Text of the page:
As a follow up to the April 29, 2014 audiocast presented by lawyers from the California HR team on the “Impact of Mergers & Acquisitions on California Employers,” the presenters have shared their most important “take-away” thoughts from the presentation. We hope you find these tips useful.
From Summer Conley (Counsel, Employee Benefits & Executive Compensation):
- Sellers should be wary of creating a MEWA when agreeing to provide transitional health coverage for the buyer. In California, self-funded MEWAs are generally not permitted.
- While the buyer and seller may contractually agree who will take on COBRA obligations, ultimately the regulation controls.
- Small companies looking to make an acquisition will need to consider whether the acquisition will cause them to become an applicable large employer subject to the employer shared responsibility mandate.
From Pascal Benyamini (Partner, Labor & Employment):
- The seller should ensure compliance with wage and hour laws. For instance, in California, in an asset deal, the seller may be subject to Labor Code Section 203 penalties even if the buyer hires all of the sellers’ employees.
- In a stock deal, the buyer should conduct a careful and thorough due diligence to identify any non-compliant policies and practices of the seller to minimize the risks of potential claims.
- California has several unique leave of absence policies depending on the size of the company and buyers should be wary of such policies in any deal.
From Heather Abrigo (Counsel, Employee Benefits & Executive Compensation):
- Make sure that you have a proper due diligence process in place or hire ERISA counsel to assist with employee benefit issues as they can impact when a deal can close.
- Plan sponsors may want to consider terminating a retirement plan depending on whether it is an asset sale or stock sale.
- Look to make sure you have determined whether there are any controlled group and/or affiliated service group issues that could impact benefit liabilities, compliance testing and underfunded defined benefit plan issues.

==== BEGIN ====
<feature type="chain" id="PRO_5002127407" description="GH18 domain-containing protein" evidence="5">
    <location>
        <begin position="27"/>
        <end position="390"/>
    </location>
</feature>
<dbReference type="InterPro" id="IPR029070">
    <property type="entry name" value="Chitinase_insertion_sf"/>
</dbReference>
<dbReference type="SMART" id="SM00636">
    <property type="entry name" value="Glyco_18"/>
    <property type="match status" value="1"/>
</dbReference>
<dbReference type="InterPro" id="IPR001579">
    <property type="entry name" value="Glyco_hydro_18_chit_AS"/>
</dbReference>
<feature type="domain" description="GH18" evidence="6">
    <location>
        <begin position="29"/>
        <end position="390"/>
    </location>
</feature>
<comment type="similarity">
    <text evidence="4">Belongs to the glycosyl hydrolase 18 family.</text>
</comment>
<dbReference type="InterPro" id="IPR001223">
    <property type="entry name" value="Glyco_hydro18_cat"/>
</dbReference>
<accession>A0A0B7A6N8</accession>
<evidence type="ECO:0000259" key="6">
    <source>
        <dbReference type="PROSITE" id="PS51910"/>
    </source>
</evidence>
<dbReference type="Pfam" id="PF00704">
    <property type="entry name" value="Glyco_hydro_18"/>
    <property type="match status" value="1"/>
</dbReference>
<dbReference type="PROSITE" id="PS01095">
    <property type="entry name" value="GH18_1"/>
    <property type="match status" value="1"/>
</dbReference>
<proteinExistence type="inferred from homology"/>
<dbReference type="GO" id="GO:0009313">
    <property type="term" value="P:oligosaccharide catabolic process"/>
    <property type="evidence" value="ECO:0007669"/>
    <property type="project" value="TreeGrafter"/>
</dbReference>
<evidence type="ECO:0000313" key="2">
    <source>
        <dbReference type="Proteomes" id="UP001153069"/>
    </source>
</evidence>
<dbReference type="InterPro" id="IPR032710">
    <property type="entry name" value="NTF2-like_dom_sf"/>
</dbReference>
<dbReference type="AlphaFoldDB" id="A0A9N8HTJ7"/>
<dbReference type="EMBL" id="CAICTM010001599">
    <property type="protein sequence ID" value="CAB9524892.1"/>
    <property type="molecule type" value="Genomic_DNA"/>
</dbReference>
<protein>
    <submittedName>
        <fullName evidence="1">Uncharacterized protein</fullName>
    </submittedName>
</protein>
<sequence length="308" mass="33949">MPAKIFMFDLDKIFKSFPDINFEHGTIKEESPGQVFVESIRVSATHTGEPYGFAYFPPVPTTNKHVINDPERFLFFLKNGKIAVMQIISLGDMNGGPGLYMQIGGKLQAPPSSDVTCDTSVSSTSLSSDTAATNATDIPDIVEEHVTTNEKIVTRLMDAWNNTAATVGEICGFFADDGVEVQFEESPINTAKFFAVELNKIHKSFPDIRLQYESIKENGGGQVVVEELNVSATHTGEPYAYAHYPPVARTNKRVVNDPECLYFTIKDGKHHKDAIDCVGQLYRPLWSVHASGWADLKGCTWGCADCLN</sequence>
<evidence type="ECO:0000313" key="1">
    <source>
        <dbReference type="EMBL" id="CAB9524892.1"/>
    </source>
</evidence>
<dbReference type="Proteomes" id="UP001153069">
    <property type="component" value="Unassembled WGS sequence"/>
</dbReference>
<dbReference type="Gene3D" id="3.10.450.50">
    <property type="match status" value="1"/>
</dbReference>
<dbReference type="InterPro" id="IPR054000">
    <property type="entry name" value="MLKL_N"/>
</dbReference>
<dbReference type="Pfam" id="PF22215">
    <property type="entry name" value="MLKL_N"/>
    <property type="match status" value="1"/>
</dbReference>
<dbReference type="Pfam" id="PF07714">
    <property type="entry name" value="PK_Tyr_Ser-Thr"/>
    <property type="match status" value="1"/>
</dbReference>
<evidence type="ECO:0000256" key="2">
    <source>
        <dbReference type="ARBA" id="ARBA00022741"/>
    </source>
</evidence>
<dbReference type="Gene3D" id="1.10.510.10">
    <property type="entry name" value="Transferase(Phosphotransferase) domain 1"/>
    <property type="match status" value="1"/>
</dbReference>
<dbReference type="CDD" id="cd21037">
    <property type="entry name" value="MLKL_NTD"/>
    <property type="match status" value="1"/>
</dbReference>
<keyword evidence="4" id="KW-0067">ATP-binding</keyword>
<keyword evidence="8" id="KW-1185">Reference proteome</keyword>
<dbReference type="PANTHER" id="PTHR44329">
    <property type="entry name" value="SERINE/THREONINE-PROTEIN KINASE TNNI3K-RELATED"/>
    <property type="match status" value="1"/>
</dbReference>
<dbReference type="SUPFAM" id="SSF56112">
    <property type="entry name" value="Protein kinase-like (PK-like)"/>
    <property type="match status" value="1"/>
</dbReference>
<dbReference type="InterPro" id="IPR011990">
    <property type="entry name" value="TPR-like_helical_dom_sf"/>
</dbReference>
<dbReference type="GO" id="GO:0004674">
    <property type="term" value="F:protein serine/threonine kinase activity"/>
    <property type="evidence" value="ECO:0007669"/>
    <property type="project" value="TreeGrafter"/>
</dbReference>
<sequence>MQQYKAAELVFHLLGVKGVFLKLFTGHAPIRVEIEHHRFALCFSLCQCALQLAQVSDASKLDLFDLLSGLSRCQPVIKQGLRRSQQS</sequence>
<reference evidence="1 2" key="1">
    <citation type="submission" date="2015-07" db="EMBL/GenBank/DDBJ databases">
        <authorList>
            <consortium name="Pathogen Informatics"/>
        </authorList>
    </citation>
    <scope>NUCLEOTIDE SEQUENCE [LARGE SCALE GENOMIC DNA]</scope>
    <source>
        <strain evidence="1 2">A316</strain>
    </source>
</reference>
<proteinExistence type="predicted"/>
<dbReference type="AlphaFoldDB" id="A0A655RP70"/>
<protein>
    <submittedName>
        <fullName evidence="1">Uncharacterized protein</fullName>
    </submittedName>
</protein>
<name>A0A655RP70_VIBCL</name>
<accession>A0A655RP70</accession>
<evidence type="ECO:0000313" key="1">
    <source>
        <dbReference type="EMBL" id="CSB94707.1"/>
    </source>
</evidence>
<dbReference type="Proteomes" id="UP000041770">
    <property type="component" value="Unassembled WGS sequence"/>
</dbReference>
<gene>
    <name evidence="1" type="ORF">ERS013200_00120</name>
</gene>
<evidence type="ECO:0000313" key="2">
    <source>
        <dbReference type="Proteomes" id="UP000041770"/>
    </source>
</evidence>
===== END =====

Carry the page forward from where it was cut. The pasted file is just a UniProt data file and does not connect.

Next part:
From Mark Terman (Partner, Labor & Employment):
- Because California courts are generally hostile to agreements imposing non-compete and non-solicitation requirements on non-owner employees, buyers and sellers should evaluate the agreements before relying on them, and look to confidentiality agreements and trade secret protection programs for preservation of business value.
- California has its own WARN (Worker Adjustment and Retaining) Act which requires employers with 75 or more employees to give 60-days‘ advance notice of a mass layoff, relocation or termination of employment. Exceptions in the M&A context are limited. Sellers and Buyers should address and allocate legal responsibility for wages and benefits of affected workers if required notice is not given.
- As with any mass hiring or reduction in workforce, reduce potential claims of unlawful discrimination by focusing decisional analysis on the work to be done, the skills needed to do the work, and who has the skills. Be sure to also screen for disparate impact on workers in protected classes.
If you didn't have a chance to hear the presentation, you can access it here.
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